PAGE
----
PNG images: Handcuffs

Handcuffs are restraint devices designed to secure an individual's wrists close together. They comprise two parts, linked together by a chain, a hinge, or rigid bar. Each half has a rotating arm which engages with a ratchet that prevents it from being opened once closed around a person's wrist. Without the key, the handcuffs cannot be removed and so the handcuffed person is unable to move his or her wrists more than a few centimetres/inches apart, making many tasks difficult or impossible. This is usually done to prevent suspected criminals from escaping police custody.

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There are three main types of contemporary metal handcuffs: chain (cuffs are held together by a short chain), hinged (since hinged handcuffs permit less movement than a chain cuff, they are generally considered to be more secure), and rigid solid bar handcuffs. While bulkier to carry, rigid handcuffs permit several variations in cuffing. Hiatts Speedcuffs are rigid handcuffs used by most police forces in the United Kingdom. Both rigid and hinged cuffs can be used one-handed to apply pain-compliance/control techniques that are not workable with the chain type of cuff. Various accessories are available to improve the security or increase the rigidity of handcuffs, including boxes that fit over the chain or hinge and can themselves be locked with a padlock.

In 1933 the Royal Canadian Mounted Police used a type called "Mitten Handcuffs" to prevent criminals from being able to grab an object like the officer's gun. While used by some in law enforcement it was never popular.

Handcuffs may be manufactured from various metals, including carbon steel, stainless steel and aluminium, or from synthetic polymers.

Sometimes two pairs of handcuffs are needed to restrain a person with an exceptionally large waistline because the hands cannot be brought close enough together; in this case, one cuff on one pair of handcuffs is handcuffed to one of the cuffs on the other pair, and then the remaining open handcuff on each pair is applied to the person's wrists. Oversized handcuffs are available from a number of manufacturers.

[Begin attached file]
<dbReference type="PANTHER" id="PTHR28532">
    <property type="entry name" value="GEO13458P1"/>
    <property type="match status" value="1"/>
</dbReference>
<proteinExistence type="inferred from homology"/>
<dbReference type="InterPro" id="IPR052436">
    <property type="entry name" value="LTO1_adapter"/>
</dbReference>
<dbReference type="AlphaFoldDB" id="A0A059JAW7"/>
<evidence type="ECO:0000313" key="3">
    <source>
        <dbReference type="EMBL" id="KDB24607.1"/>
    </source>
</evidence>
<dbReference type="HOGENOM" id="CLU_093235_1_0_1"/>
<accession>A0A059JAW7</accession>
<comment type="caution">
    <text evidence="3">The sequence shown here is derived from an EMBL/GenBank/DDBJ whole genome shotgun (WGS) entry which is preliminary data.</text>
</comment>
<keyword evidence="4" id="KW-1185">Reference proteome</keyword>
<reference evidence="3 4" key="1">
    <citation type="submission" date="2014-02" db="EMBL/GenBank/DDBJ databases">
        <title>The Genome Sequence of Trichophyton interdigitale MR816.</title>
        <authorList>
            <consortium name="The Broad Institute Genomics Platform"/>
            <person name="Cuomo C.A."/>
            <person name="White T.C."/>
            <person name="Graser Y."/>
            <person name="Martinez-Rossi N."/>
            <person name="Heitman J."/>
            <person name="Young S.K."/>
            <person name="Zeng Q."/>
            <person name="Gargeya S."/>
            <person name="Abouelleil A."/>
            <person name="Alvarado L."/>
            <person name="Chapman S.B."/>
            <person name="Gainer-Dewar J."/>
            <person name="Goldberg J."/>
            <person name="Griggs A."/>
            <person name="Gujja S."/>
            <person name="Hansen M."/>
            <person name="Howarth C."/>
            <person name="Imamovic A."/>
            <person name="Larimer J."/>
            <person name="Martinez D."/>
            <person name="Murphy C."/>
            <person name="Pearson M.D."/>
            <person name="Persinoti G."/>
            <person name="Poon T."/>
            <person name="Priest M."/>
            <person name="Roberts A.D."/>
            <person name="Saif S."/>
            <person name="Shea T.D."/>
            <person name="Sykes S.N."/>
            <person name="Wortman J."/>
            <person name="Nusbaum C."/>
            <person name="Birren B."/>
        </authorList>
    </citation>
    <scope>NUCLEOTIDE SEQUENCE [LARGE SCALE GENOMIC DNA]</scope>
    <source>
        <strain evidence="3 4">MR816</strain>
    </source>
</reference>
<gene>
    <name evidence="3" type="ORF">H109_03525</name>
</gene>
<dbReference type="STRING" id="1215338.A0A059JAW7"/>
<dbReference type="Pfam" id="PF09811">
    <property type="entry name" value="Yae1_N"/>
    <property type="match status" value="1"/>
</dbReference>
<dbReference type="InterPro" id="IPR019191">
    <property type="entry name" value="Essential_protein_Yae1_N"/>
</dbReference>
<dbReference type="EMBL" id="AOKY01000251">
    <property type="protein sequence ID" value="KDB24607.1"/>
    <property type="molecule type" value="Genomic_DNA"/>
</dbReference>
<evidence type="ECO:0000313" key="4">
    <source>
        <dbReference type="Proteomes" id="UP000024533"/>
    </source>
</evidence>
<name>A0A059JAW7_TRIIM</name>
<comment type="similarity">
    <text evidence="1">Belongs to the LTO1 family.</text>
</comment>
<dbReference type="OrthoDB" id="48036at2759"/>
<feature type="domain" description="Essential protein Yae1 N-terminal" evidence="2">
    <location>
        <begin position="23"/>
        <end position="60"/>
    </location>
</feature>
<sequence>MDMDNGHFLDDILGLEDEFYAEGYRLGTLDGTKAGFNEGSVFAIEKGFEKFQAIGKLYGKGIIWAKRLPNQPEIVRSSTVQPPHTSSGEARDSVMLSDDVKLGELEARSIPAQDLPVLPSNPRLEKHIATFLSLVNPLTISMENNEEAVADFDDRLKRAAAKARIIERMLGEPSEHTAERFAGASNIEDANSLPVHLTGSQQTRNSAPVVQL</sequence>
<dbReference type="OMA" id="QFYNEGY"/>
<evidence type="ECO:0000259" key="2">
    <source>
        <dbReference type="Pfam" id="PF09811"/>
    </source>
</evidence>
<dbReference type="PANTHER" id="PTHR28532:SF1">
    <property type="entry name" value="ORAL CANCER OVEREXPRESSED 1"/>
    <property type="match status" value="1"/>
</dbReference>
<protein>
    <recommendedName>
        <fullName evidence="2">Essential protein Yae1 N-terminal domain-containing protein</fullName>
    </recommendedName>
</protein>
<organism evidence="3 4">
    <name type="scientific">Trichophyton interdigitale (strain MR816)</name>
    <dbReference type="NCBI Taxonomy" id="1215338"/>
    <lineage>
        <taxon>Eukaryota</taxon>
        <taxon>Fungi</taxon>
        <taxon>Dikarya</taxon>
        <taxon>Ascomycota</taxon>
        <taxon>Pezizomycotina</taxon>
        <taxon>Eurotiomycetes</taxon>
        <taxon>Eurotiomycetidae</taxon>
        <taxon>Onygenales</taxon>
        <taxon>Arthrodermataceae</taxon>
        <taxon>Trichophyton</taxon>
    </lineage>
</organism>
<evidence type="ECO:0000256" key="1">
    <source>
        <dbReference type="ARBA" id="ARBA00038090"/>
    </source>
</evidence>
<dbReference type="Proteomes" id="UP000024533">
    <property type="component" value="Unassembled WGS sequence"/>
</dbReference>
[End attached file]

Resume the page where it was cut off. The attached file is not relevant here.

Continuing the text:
The National Museum of Australia has a number of handcuffs in its collection dating from the late 19th and early 20th centuries. These include'T'-type 'Come Along', 'D'-type and 'Figure-8' handcuffs.

Plastic restraints, known as wrist ties, riot cuffs, plasticuffs, flexicuffs, flex-cuffs, tri-fold cuffs, zapstraps, zipcuffs, or zip-strips, are lightweight, disposable plastic strips resembling electrical cable ties. They can be carried in large quantities by soldiers and police and are therefore well-suited for situations where many may be needed, such as during large-scale protests and riots. In recent years, airlines have begun to carry plastic handcuffs as a way to restrain disruptive passengers. Disposable restraints could be considered to be cost-inefficient; they cannot be loosened, and must be cut off to permit a restrained subject to be fingerprinted, or to attend to bodily functions. It is not unheard of for a single subject to receive five or more sets of disposable restraints in his or her first few hours in custody.

However, aforementioned usage means that cheap handcuffs are available in situations where steel ones would normally lie unused for long times. Recent products have been introduced that serve to address this concern, including disposable plastic restraints that can be opened or loosened with a key; more expensive than conventional plastic restraints, they can only be used a very limited number of times, and are not as strong as conventional disposable restraints, let alone modern metal handcuffs. In addition, plastic restraints are believed by many to be more likely to inflict nerve or soft-tissue damage to the wearer than metal handcuffs.

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